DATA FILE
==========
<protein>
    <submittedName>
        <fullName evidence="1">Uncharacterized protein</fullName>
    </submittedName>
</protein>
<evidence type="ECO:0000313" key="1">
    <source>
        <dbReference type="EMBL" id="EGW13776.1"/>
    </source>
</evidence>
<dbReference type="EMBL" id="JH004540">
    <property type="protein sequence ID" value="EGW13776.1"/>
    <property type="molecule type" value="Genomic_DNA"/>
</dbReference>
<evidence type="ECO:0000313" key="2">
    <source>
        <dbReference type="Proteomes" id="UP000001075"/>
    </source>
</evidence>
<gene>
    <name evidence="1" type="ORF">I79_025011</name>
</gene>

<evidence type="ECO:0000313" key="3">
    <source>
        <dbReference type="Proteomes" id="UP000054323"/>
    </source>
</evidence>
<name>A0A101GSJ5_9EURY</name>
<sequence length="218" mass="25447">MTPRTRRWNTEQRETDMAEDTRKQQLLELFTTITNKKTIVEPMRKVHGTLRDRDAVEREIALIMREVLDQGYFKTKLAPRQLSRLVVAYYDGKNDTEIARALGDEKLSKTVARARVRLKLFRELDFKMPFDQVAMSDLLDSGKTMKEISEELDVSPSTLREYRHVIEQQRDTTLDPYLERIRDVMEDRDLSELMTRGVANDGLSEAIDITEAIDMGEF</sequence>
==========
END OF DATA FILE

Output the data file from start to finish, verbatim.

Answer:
<protein>
    <submittedName>
        <fullName evidence="1">Uncharacterized protein</fullName>
    </submittedName>
</protein>
<evidence type="ECO:0000313" key="1">
    <source>
        <dbReference type="EMBL" id="EGW13776.1"/>
    </source>
</evidence>
<dbReference type="EMBL" id="JH004540">
    <property type="protein sequence ID" value="EGW13776.1"/>
    <property type="molecule type" value="Genomic_DNA"/>
</dbReference>
<evidence type="ECO:0000313" key="2">
    <source>
        <dbReference type="Proteomes" id="UP000001075"/>
    </source>
</evidence>
<gene>
    <name evidence="1" type="ORF">I79_025011</name>
</gene>

<evidence type="ECO:0000313" key="3">
    <source>
        <dbReference type="Proteomes" id="UP000054323"/>
    </source>
</evidence>
<name>A0A101GSJ5_9EURY</name>
<sequence length="218" mass="25447">MTPRTRRWNTEQRETDMAEDTRKQQLLELFTTITNKKTIVEPMRKVHGTLRDRDAVEREIALIMREVLDQGYFKTKLAPRQLSRLVVAYYDGKNDTEIARALGDEKLSKTVARARVRLKLFRELDFKMPFDQVAMSDLLDSGKTMKEISEELDVSPSTLREYRHVIEQQRDTTLDPYLERIRDVMEDRDLSELMTRGVANDGLSEAIDITEAIDMGEF</sequence>